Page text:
Blinken: current approach to Syria aid is “indefensible”
On March 29, US Secretary of State Antony Blinken, chairing a virtual UN Security Council meeting on Syria, called on the council to reauthorize the only border crossing for UN assistance and open two others that were shut down last year due to Russian and Chinese objections.
“The current approach is unjustified, ineffective, indefensible,” Blinken said. “It is directly resulting in the increased suffering of the Syrian people.”
Russian Deputy Foreign Minister Sergey Vershinin responded that Russia considers the US posture as “discrimination against the Damascus-controlled regions when distributing humanitarian aid; refusal to facilitate the country’s recovery and the return of refugees; the toughening of sanctions during the COVID-19 pandemic; and the desire to maintain a cross border mechanism, which violates the standards of international humanitarian law.”
The deep divisions show that the UN-mediated Syrian peace process remains in stalemate, despite an agonizing decade of war, dislocation and humanitarian disaster.
Consider the following:
“No respite” for Syrians after 10 years
The Security Council session coincided with an update by UN Office for the Coordination of Humanitarian Affairs to mark the anniversary of the Syrian uprising, which began in February 2011.
There are 6.6 million Syrian refugees (25% of all refugees in the world), and 7 million internally displaced people — more than in any other country, according to the UN agency. The 13.6 million displaced Syrians is more than 60% of Syria’s population. Syrians killed in the conflict are estimated at close to 500,000.
It’s a lost decade for a generation of children, too, with 2.5 million out of school and a third of schools closed. Some children work as many as 12 hours per day to help support their families; some are forced into arranged marriages. Around 9.3 million Syrians are food insecure and 60% live in extreme poverty. All that has been made worse by the COVID-19 pandemic, which the Syrian government underreports.
And it gets worse. The latest report by the UN Human Rights Council’s Independent International Commission of Inquiry on the Syrian Arab Republic concludes that parties to the conflict have “perpetrated the most heinous violations of international humanitarian law and violations and abuses of international human rights law. Such violations and abuses have included acts that are likely to constitute crimes against humanity, war crimes and other international crimes.”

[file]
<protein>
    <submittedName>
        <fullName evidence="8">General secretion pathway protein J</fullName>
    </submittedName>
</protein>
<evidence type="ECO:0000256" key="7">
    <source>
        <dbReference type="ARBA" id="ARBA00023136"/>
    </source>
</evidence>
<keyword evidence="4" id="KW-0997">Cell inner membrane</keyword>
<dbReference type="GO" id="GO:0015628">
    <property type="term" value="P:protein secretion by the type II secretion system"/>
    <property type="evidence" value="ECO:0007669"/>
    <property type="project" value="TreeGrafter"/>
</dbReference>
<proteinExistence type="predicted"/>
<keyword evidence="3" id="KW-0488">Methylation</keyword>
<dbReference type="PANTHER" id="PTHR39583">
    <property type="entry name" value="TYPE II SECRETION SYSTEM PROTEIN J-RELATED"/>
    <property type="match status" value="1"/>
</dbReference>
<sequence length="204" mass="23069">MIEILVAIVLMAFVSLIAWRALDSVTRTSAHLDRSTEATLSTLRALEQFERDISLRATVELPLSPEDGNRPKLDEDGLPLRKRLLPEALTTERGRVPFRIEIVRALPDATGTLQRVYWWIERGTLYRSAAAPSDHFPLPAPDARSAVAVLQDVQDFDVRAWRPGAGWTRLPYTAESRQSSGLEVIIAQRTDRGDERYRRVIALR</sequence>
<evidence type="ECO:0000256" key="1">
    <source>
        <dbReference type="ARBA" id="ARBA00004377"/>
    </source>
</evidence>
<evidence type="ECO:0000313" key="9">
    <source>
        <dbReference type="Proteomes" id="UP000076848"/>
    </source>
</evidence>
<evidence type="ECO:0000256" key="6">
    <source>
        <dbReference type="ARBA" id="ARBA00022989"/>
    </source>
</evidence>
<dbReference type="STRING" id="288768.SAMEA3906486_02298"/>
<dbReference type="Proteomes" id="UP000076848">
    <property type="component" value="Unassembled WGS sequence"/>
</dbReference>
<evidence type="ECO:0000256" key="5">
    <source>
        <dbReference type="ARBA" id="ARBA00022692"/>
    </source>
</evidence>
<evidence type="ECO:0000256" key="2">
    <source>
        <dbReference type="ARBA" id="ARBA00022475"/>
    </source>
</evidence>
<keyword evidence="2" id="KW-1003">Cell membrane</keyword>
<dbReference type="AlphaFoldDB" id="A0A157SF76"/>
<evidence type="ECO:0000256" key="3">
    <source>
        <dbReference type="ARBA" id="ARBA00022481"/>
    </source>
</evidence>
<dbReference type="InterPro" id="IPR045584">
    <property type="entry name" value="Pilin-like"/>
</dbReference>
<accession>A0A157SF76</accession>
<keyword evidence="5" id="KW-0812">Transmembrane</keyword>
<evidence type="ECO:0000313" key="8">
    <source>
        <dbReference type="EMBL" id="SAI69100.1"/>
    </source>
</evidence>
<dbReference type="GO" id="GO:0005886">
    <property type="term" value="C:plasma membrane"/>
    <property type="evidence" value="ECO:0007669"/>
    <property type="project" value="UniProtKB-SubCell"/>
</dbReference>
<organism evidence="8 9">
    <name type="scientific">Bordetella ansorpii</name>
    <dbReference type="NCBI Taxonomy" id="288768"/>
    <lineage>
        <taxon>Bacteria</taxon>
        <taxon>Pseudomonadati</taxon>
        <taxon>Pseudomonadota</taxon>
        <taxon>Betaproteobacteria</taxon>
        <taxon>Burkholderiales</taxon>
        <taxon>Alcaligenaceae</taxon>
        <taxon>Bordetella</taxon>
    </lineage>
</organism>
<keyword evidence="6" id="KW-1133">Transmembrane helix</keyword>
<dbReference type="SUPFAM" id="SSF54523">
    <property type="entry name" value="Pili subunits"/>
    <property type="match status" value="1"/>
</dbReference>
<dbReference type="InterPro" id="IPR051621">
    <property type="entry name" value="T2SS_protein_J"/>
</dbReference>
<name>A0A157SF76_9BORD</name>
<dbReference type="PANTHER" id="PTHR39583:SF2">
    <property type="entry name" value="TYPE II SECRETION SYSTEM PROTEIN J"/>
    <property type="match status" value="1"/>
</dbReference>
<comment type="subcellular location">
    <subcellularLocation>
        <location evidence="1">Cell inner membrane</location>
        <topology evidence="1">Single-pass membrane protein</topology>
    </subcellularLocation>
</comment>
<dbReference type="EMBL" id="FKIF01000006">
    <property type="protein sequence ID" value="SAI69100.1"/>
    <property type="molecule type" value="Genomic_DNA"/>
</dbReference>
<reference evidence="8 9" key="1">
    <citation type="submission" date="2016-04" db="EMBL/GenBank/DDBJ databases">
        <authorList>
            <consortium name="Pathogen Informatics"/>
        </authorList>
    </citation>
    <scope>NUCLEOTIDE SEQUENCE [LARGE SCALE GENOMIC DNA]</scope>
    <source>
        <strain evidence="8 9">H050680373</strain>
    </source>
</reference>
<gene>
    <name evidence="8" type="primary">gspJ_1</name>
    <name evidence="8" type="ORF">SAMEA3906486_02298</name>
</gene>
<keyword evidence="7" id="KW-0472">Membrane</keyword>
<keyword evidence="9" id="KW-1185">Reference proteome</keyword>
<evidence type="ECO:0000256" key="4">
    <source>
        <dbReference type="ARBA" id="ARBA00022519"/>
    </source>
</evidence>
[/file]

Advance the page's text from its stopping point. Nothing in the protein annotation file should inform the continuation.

Mark Lowcock, the UN Humanitarian Affairs chief, said that Syrians “see no respite” after a decade of “death, destruction, displacement, disease, dread and despair.”
An international pledging conference chaired by the UN and the EU last month generated $4.4 billion in pledges for this year, and $2 billion more for 2022 and beyond. The United States pitched in $596 million, down slightly from last year’s pledge of nearly $700 million. The United States remains the single largest humanitarian donor of Syria crisis response aid, providing nearly $13 billion since 2011.
Economic crisis complicates trade and aid
The Blinken-Vershinin exchange just scratches the surface of the divisions and hardship in Syria.
Fehim Tastekin reports, “Tensions in Syria are increasingly marked by a struggle for the control of economic routes, as the country’s economic crisis is exacerbated amid shortages of even basic goods such as bread, fuel queues stretching for kilometers, and mounting calls for the reopening of border crossings to facilitate humanitarian aid.”
“Fresh US sanctions on Syria, including moves to hamper fuel shipments to Damascus, and Turkey’s decision to put its currency in circulation in areas under its control, reinforced fears in Damascus that its adversaries were bent on collapsing Syria economically,” adds Tastekin.
The UN Syrian commission adds, “Unilateral sanctions have further weakened the ability of humanitarian actors to deliver assistance, owing to increased prices and the reduction in the availability of crucial items in local markets and overcompliance.”
And there are two key fault lines that reveal the politicization of economic and assistance routes, in addition to the US-Russia divisions: between Turkey and the US-backed Syrian Democratic Forces (SDF), on the one hand, and between the SDF and the Syrian government on the other.
First, Turkey is wary of any action that would further destabilize Syria and spark even more refugees to head toward Turkey’s borders. Turkey already hosts 3.6 million refugees and controls areas of northeast Syria on the Turkish border with the support of Syrian armed groups such as the Syrian National Army (SNA).